Without further delay Allison began his song, one very popular at that time. There was no occasion for him to use his authority as president in the infliction of fines, for every one in turn, when called upon, did his best, and the choruses were heard over the whole of the naval camp.
“Hullo! What’s all this noise about?” said a cheery voice presently, as a head was put through the opening of the tent.
The midshipmen all jumped to their feet.
“We are having a jollification, sir,” Allison said, “on the things Archer brought up from Balaklava yesterday. Are we making too much noise, sir?”
“Not a bit, lads,” the first lieutenant said. “It’s cheerful to hear you. It isn’t much enjoyment that we get on this bleak plateau. Well, good-night. You mustn’t keep it up after ‘lights out,’ you know.”
“That’s something like a first lieutenant,” Allison said, when Mr. Hethcote had retired. “Most of them look as if they’d swallowed a ramrod, and treat middies as if they were the dust of the earth. I’m quite sure that a man who is genial and nice gets his work done ever so much better than do those stand-off fellows. I see in your camp,” he said to the officers, “colonels and majors standing and chatting to the young officers just as pleasantly and freely as a party of gentlemen on shore. Why the captain of a ship should hold himself as if he were a little god, is a thing I have never been able to make out. I’m sure you fellows obey orders on parade none the less promptly and readily because the colonel has been chatting with you in the mess-room half an hour before. But don’t let us waste time. Archer, it’s your turn for a song.”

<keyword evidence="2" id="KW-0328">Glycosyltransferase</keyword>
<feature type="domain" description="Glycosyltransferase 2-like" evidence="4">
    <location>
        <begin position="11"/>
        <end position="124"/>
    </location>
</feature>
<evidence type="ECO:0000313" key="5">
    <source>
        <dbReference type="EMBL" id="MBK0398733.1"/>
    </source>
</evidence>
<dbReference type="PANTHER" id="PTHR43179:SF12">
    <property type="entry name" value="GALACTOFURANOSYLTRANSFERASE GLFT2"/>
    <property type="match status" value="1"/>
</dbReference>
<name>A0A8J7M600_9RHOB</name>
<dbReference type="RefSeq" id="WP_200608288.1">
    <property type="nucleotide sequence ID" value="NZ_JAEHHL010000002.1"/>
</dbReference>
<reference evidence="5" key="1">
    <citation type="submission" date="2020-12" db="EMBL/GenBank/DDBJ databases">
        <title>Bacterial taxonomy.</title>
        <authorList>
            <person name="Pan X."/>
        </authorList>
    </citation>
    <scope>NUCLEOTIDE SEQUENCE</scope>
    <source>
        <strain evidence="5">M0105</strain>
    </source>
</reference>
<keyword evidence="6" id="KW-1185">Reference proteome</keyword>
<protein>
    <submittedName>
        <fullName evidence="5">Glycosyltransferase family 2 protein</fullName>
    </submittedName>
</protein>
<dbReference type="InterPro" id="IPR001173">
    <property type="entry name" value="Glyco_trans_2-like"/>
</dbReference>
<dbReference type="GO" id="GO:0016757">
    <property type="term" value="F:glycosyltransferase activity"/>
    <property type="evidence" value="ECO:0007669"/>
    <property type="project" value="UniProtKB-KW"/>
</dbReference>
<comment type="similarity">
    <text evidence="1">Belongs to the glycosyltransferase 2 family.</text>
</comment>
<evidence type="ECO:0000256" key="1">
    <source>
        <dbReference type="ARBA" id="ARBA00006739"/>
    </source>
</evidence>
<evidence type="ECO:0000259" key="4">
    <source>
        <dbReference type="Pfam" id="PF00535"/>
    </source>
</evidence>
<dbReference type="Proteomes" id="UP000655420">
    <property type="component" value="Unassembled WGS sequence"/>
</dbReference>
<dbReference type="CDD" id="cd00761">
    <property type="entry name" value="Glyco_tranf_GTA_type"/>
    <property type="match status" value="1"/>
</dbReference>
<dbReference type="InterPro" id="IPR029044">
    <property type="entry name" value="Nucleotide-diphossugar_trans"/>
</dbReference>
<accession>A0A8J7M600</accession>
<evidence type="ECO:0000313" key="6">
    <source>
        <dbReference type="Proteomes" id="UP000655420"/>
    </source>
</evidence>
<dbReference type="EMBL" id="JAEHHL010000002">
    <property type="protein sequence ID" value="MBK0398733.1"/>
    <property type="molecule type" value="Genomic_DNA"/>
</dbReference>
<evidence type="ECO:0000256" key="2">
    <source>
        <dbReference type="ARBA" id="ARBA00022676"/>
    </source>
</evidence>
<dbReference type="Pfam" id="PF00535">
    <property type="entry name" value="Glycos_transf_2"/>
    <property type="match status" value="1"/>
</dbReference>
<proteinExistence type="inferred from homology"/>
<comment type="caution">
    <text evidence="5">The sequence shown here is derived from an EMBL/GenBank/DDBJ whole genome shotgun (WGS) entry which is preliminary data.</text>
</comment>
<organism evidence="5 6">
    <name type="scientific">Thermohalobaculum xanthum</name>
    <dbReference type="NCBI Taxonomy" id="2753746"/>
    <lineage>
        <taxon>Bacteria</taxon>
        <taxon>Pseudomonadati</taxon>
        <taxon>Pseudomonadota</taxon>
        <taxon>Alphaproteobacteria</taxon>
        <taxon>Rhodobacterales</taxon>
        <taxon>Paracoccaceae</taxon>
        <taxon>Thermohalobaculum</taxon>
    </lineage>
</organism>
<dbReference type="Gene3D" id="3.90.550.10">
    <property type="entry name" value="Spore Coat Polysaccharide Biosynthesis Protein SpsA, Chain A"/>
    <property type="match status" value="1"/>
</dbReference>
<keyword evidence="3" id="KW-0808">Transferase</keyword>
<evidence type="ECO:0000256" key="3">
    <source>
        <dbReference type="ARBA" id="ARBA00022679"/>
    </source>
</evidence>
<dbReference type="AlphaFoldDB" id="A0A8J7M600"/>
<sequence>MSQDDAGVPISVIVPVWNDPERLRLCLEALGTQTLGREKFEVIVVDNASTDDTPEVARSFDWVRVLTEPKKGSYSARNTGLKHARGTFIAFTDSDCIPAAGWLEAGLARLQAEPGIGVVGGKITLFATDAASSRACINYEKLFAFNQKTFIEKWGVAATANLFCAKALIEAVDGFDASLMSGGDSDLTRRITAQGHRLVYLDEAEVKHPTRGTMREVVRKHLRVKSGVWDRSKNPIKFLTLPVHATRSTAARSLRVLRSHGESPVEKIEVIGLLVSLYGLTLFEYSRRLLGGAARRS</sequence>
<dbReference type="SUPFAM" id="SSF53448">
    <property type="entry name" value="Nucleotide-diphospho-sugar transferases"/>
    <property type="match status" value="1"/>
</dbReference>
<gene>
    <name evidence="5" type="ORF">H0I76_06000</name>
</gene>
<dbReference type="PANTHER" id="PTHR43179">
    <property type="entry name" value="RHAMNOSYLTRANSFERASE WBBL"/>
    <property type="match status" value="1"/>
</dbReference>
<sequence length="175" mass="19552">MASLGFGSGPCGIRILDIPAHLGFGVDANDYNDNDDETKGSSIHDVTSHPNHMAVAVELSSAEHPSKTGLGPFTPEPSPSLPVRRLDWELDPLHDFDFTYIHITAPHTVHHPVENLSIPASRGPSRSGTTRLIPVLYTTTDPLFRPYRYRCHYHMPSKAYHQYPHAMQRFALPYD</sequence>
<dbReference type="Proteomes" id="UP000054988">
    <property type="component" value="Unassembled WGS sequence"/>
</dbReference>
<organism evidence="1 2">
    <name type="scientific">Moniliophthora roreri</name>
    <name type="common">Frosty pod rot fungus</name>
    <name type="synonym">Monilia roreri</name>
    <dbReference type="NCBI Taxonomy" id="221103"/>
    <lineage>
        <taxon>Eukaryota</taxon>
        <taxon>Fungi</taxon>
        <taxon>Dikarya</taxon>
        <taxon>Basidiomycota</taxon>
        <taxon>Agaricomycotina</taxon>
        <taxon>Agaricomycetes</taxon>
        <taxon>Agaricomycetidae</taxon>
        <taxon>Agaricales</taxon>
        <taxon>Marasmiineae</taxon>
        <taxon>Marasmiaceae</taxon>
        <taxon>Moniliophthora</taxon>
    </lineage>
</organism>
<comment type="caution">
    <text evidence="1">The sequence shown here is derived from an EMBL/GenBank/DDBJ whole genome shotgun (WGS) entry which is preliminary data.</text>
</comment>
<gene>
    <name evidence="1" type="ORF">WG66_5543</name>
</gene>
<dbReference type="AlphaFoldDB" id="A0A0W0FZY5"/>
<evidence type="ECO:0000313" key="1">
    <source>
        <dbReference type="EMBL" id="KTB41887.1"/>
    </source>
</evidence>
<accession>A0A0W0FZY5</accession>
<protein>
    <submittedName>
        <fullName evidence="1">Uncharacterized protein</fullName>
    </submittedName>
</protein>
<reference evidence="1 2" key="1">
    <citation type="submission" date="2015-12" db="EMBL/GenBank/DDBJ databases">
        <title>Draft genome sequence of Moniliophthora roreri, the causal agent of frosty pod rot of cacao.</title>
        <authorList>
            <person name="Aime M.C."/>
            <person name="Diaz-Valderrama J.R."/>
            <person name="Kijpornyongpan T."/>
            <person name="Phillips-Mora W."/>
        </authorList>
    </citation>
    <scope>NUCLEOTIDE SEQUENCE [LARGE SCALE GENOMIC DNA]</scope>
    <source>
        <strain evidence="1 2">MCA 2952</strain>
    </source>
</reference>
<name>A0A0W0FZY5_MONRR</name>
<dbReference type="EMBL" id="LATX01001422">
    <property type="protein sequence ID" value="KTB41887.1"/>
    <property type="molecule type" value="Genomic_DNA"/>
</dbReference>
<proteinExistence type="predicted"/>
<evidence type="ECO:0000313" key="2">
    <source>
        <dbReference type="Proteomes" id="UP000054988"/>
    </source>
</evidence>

And so merrily the hours passed away, until it was time to break up and put out the lights. And as the young fellows laughed and sung, while the mist and rain came down pitilessly outside, they little thought what was preparing for the morrow, or dreamed that the churches in Sebastopol were crowded with Russian soldiers praying the saints to give them victory on the morrow, and to aid them to drive the enemies of the Czar into the sea.
It was soon after five in the morning when the pickets of the second division, keeping such watch as they were able in the misty light, while the rain fell steadily and thickly, dimly perceived a gray mass moving up the hill from the road at the end of the harbor. Although this point was greatly exposed to attack, nothing had been done to strengthen the position. A few lines of earthworks, a dozen guns in batteries, would have made the place secure from a sudden attack. But not a sod had been turned, and the steep hillside lay bare and open to the advance of an enemy.
Although taken by surprise, and wholly ignorant of the strength of the force opposed to them, the pickets stood their ground, but before the heavy masses of men clambering up the hill, they could do nothing, and were forced to fall back, contesting every foot.